In its sale of the 4G radio spectrum the Office of Communications (Ofcom) achieved its objective of maintaining a competitive market with a number of competing providers.

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The Office of Communications (Ofcom) achieved its objective of maintaining a competitive market with a number of competing providers in the first major sale of radio spectrum in over ten years, according to a report to Parliament from the National Audit Office. However, the national watchdog cannot yet conclude that the auction was economically efficient, because it is not yet possible to assess whether those who were allocated spectrum during the auction are able to make the most effective use of it.

The spectrum sold in 2013 significantly increases the quantity of spectrum in use for wireless communications. It allows for much faster mobile communications technology (often referred to as 4G). The auction raised £2.4 billion and Ofcom estimates it will provide benefits for consumers estimated at £20 billion.

The four existing national operators (EE, Three, O2 and Vodafone) all won spectrum through the auction process.  They now hold sufficient spectrum to ensure their medium-term viability, as assessed by Ofcom. A new entrant, BT Niche, was also allocated a substantial holding of the spectrum.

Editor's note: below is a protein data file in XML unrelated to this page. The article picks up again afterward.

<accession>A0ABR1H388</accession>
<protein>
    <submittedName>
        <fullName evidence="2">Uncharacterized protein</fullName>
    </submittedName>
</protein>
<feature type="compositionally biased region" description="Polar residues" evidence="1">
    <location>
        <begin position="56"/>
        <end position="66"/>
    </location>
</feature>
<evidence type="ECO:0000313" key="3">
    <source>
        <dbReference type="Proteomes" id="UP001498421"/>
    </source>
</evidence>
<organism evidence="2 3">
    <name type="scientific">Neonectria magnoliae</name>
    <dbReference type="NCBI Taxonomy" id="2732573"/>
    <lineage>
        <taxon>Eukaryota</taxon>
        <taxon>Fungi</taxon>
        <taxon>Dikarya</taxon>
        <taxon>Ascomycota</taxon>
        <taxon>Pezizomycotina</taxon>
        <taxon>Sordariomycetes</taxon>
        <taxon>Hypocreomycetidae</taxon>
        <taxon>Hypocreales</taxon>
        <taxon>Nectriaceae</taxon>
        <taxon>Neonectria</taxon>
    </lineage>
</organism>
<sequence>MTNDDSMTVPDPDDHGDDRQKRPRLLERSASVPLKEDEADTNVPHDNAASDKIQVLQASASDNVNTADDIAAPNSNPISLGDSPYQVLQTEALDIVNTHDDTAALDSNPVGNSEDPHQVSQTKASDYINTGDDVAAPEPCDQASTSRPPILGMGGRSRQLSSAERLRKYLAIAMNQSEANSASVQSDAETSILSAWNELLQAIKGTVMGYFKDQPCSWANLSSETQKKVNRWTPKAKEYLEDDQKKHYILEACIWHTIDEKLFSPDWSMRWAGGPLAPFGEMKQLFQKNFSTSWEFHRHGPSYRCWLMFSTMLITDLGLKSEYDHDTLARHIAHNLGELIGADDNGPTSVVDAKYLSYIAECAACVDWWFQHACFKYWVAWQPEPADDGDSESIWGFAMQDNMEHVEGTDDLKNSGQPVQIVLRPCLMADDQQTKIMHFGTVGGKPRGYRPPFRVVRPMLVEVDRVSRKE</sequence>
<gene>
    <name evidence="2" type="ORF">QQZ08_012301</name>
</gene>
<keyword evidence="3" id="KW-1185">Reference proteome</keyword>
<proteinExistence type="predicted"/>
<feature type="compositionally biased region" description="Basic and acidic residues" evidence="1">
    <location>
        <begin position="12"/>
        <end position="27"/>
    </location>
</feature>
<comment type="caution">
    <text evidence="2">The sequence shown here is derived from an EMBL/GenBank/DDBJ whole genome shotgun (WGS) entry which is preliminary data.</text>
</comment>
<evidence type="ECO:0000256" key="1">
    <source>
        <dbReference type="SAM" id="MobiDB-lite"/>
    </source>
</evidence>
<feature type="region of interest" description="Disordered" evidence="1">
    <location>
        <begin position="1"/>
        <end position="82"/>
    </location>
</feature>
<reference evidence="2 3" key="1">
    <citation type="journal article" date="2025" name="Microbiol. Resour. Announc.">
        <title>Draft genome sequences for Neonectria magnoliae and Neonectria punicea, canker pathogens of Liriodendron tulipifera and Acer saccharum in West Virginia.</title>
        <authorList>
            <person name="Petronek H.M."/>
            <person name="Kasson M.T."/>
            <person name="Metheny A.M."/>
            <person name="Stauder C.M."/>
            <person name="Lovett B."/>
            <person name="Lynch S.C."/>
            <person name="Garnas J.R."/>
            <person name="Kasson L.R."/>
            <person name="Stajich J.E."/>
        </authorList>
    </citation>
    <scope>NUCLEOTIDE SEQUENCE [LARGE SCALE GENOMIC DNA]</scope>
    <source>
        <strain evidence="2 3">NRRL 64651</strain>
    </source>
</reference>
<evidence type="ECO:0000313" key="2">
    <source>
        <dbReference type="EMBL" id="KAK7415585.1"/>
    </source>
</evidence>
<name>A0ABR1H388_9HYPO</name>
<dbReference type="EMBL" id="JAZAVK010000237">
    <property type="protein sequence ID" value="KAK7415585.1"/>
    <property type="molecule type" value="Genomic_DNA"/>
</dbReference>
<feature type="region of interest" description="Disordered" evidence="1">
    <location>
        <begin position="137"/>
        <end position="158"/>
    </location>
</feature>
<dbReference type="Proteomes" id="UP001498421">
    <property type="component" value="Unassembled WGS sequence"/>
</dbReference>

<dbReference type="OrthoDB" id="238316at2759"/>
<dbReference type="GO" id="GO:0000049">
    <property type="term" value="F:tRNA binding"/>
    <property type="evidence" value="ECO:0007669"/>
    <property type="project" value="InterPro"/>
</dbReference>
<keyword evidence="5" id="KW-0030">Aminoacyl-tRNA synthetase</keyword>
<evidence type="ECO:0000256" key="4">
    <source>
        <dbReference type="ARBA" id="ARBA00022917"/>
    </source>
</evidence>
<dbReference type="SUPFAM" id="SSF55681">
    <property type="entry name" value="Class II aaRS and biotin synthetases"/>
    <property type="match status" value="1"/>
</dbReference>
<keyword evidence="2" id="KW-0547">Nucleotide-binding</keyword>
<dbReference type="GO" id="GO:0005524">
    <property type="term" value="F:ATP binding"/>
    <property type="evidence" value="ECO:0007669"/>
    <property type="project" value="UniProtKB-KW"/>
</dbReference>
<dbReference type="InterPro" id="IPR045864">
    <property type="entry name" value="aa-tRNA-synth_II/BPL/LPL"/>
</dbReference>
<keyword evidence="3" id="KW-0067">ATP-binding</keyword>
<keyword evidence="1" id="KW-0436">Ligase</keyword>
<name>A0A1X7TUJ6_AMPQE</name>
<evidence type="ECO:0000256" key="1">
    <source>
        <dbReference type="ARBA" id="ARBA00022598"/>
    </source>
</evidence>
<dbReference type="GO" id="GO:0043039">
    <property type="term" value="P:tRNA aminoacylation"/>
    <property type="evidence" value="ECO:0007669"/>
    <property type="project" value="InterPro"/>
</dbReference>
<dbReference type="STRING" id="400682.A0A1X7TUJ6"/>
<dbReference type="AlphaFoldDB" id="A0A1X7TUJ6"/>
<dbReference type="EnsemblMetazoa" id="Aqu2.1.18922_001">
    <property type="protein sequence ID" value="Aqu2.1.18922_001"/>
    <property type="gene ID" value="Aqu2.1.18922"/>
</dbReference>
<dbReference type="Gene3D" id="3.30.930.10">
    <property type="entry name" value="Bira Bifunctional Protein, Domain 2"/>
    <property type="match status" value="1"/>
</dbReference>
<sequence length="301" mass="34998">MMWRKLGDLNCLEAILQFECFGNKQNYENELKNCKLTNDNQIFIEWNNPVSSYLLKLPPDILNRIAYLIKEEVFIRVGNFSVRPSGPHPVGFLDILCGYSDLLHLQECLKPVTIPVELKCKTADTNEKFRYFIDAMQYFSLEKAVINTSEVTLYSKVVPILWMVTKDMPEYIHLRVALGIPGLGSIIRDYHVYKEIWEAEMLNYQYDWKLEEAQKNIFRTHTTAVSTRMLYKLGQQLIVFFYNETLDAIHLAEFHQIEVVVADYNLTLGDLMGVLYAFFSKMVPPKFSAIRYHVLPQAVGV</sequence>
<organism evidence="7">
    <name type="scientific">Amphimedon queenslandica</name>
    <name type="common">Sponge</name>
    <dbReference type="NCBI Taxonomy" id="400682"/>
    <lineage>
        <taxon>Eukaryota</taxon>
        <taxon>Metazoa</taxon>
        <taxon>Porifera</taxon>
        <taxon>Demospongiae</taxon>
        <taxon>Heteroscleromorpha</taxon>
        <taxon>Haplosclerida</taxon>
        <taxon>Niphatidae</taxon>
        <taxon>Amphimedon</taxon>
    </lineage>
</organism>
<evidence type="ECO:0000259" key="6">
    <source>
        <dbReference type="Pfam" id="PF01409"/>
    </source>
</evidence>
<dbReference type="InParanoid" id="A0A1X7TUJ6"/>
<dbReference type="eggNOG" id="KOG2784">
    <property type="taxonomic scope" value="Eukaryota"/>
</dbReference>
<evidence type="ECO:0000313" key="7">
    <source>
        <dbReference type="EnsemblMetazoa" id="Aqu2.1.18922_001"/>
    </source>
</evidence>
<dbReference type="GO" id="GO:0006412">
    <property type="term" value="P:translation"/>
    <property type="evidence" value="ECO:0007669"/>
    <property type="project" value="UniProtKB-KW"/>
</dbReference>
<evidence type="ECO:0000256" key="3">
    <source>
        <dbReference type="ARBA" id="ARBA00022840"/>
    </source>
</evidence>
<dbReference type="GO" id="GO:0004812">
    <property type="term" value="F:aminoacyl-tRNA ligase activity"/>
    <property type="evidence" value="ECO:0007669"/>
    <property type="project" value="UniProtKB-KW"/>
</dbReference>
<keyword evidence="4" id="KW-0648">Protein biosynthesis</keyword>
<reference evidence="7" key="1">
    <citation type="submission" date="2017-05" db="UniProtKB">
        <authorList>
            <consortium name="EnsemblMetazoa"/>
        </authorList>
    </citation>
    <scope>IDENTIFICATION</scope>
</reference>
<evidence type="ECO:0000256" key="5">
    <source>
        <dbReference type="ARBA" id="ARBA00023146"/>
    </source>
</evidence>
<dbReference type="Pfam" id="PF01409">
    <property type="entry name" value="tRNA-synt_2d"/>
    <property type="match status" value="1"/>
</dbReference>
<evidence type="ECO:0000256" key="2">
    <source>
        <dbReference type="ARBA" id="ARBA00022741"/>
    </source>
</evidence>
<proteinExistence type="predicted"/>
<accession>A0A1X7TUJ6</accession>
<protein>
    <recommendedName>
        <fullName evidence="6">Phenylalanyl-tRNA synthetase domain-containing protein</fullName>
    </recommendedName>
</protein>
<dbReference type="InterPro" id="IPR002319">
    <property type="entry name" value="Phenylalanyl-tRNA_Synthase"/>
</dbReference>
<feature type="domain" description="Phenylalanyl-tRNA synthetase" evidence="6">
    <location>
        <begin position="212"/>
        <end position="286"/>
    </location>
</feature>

Since the auction took place, all four of the existing mobile network operators have started to roll out 4G services. EE was allowed to offer 4G services from October 2012 using its existing holdings of spectrum.

According to today’s report, whether or not the auction succeeded in allocating spectrum to those who can make best use of it will start to become apparent only as the spectrum is brought into use by the winning bidders.

Ofcom has statutory obligations to citizens and consumers and had no objective to achieve any particular level of proceeds. However, the NAO compared the level of proceeds achieved, £2.4 billion, with the amounts obtained in other European 4G auctions and found that proceeds were within the range achieved in those other European auctions.

Ofcom found that without intervention in the auction the smallest operator (Three) or a new entrant might not acquire the spectrum it needed to be an effective constraint on its rivals. It, therefore, reserved part of the spectrum for such an operator. Three successfully acquired this reserved spectrum through the auction. The Smith Institute calculated that the proceeds were £159 million lower than they would have been had the radio spectrum won by Three not been reserved for it or new entrants to the market. (This is assuming that bidders would have bid in exactly the same way had spectrum not been reserved for a new entrant.)


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